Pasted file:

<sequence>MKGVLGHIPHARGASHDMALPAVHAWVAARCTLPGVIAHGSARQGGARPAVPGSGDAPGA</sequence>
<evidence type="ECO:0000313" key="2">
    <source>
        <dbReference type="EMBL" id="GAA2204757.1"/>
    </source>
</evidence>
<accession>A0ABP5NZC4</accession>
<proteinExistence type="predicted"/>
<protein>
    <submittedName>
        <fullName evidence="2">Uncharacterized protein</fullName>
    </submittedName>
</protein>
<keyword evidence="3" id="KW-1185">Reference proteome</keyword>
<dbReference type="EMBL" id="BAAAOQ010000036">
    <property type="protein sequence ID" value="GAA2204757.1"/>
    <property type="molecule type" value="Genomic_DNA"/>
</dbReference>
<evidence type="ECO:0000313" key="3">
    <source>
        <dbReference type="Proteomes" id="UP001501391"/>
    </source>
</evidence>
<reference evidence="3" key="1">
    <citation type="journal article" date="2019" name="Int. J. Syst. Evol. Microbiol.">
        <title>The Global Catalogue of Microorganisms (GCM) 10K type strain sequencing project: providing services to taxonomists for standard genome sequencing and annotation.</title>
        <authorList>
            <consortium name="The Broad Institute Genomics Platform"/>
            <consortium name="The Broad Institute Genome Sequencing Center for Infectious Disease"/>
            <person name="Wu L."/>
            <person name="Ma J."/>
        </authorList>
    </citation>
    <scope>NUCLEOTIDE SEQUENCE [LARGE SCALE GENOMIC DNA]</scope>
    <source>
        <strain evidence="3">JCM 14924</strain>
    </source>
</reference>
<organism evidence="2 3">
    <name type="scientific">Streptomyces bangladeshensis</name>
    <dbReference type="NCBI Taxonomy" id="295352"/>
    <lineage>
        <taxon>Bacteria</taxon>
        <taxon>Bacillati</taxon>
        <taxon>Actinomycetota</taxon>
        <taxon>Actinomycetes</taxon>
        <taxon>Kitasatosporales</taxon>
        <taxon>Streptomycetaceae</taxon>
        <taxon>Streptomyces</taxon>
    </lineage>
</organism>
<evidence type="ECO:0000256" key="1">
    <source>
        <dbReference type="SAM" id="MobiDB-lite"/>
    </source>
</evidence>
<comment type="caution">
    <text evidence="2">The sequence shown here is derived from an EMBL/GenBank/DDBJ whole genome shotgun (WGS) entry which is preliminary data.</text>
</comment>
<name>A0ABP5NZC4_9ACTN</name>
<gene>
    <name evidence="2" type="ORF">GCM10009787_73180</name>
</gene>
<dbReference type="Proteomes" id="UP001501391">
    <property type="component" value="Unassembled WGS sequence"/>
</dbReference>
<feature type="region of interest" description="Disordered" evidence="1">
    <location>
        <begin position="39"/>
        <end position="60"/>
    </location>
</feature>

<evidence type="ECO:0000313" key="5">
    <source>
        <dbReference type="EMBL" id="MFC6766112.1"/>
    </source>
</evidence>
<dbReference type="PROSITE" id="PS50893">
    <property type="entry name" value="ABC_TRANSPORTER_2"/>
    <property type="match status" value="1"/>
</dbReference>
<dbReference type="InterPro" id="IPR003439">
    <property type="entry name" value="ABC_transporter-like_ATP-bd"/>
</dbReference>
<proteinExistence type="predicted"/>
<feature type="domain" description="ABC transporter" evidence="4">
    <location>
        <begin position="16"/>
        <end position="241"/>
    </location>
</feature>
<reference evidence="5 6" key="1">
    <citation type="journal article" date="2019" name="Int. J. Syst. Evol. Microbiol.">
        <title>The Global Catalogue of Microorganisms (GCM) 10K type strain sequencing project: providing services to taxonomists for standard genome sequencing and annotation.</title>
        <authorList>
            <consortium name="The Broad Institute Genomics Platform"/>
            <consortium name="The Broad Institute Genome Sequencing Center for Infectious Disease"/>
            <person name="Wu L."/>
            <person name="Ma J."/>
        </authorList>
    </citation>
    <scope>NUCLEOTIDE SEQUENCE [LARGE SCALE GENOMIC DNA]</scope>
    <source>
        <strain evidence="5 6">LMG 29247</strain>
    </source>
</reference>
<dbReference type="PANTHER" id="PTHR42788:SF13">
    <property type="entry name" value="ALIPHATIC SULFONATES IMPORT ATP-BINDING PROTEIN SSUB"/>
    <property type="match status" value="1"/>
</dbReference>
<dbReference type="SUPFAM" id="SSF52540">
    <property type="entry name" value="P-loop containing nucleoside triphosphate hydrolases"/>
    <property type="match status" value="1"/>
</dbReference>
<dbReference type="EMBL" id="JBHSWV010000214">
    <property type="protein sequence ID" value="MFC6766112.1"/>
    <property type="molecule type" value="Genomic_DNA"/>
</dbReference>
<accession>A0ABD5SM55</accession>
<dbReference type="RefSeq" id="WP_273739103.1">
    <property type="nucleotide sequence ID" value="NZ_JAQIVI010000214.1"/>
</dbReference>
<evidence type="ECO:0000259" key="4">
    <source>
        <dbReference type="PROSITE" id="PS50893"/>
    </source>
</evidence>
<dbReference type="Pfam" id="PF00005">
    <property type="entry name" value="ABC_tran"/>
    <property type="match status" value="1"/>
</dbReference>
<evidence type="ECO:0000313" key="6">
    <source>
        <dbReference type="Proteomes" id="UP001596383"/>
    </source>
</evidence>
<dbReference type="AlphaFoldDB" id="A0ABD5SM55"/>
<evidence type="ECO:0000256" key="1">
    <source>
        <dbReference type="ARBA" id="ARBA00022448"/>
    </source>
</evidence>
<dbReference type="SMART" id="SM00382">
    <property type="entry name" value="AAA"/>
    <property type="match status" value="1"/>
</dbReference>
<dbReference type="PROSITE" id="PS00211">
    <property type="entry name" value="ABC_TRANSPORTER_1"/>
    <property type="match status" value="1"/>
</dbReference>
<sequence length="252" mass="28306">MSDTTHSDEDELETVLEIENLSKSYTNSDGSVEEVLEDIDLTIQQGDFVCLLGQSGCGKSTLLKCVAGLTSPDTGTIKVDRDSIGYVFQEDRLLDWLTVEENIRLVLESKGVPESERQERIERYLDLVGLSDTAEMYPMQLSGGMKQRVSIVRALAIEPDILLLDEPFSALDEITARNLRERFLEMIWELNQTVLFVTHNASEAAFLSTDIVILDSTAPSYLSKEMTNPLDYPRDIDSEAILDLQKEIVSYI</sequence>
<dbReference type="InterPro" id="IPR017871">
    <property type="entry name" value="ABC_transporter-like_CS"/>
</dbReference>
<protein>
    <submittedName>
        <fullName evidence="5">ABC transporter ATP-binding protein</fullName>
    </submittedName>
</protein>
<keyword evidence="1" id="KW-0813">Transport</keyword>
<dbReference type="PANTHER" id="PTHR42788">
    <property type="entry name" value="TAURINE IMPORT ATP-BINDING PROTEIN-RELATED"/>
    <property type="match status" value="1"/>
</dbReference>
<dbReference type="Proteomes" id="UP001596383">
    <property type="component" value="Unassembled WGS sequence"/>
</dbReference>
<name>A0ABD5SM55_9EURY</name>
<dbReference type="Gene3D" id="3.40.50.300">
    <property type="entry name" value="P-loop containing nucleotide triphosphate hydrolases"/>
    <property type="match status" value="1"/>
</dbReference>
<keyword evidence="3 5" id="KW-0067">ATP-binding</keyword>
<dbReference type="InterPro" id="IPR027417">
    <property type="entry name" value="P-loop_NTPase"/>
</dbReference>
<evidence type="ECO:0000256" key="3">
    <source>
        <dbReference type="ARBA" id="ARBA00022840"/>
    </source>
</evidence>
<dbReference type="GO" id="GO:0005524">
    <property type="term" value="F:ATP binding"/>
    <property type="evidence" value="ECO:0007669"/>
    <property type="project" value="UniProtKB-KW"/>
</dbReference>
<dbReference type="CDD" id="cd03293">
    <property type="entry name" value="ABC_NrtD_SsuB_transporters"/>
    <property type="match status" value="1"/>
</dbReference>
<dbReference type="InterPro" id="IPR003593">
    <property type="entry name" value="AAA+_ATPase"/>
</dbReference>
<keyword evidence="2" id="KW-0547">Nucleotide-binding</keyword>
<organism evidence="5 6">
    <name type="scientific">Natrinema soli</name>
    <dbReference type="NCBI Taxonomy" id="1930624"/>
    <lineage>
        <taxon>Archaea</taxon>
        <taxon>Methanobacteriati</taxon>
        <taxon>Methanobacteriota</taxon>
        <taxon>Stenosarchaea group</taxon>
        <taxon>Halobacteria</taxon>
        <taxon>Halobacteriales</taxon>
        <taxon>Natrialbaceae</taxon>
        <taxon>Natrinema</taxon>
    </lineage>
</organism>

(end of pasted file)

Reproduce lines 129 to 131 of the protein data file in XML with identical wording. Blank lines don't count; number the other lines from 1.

    <property type="entry name" value="ABC_tran"/>
    <property type="match status" value="1"/>
</dbReference>